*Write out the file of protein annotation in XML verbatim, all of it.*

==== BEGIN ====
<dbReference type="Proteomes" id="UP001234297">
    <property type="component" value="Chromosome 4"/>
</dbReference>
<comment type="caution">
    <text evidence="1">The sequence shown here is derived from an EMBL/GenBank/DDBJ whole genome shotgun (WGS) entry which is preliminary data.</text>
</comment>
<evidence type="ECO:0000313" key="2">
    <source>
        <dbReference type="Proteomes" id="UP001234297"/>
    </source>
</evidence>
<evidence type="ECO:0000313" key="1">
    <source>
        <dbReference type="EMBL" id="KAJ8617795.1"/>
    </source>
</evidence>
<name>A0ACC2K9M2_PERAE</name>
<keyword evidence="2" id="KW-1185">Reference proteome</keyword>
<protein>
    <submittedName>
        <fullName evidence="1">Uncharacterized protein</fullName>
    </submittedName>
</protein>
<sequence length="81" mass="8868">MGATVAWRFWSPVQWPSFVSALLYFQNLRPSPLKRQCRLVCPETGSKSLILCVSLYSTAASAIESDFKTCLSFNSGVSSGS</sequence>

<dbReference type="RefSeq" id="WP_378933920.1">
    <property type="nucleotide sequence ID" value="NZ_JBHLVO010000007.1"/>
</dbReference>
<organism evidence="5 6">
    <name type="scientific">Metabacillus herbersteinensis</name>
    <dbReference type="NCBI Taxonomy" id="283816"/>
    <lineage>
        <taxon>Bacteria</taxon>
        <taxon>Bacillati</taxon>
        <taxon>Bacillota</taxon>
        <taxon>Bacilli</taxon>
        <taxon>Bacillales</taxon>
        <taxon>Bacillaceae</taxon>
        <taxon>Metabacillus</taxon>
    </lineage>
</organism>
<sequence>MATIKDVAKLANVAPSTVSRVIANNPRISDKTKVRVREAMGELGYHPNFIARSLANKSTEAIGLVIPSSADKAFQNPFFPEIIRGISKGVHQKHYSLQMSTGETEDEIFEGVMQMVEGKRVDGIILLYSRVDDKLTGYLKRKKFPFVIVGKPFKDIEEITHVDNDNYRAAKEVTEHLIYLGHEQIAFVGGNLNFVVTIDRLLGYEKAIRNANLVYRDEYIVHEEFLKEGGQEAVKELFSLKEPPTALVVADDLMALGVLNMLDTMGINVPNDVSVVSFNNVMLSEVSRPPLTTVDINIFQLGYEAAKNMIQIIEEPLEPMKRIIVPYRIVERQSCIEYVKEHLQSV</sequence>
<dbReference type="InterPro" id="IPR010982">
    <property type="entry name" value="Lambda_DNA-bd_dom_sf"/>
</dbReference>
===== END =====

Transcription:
<dbReference type="Proteomes" id="UP001234297">
    <property type="component" value="Chromosome 4"/>
</dbReference>
<comment type="caution">
    <text evidence="1">The sequence shown here is derived from an EMBL/GenBank/DDBJ whole genome shotgun (WGS) entry which is preliminary data.</text>
</comment>
<evidence type="ECO:0000313" key="2">
    <source>
        <dbReference type="Proteomes" id="UP001234297"/>
    </source>
</evidence>
<evidence type="ECO:0000313" key="1">
    <source>
        <dbReference type="EMBL" id="KAJ8617795.1"/>
    </source>
</evidence>
<name>A0ACC2K9M2_PERAE</name>
<keyword evidence="2" id="KW-1185">Reference proteome</keyword>
<protein>
    <submittedName>
        <fullName evidence="1">Uncharacterized protein</fullName>
    </submittedName>
</protein>
<sequence length="81" mass="8868">MGATVAWRFWSPVQWPSFVSALLYFQNLRPSPLKRQCRLVCPETGSKSLILCVSLYSTAASAIESDFKTCLSFNSGVSSGS</sequence>

<dbReference type="RefSeq" id="WP_378933920.1">
    <property type="nucleotide sequence ID" value="NZ_JBHLVO010000007.1"/>
</dbReference>
<organism evidence="5 6">
    <name type="scientific">Metabacillus herbersteinensis</name>
    <dbReference type="NCBI Taxonomy" id="283816"/>
    <lineage>
        <taxon>Bacteria</taxon>
        <taxon>Bacillati</taxon>
        <taxon>Bacillota</taxon>
        <taxon>Bacilli</taxon>
        <taxon>Bacillales</taxon>
        <taxon>Bacillaceae</taxon>
        <taxon>Metabacillus</taxon>
    </lineage>
</organism>
<sequence>MATIKDVAKLANVAPSTVSRVIANNPRISDKTKVRVREAMGELGYHPNFIARSLANKSTEAIGLVIPSSADKAFQNPFFPEIIRGISKGVHQKHYSLQMSTGETEDEIFEGVMQMVEGKRVDGIILLYSRVDDKLTGYLKRKKFPFVIVGKPFKDIEEITHVDNDNYRAAKEVTEHLIYLGHEQIAFVGGNLNFVVTIDRLLGYEKAIRNANLVYRDEYIVHEEFLKEGGQEAVKELFSLKEPPTALVVADDLMALGVLNMLDTMGINVPNDVSVVSFNNVMLSEVSRPPLTTVDINIFQLGYEAAKNMIQIIEEPLEPMKRIIVPYRIVERQSCIEYVKEHLQSV</sequence>
<dbReference type="InterPro" id="IPR010982">
    <property type="entry name" value="Lambda_DNA-bd_dom_sf"/>
</dbReference>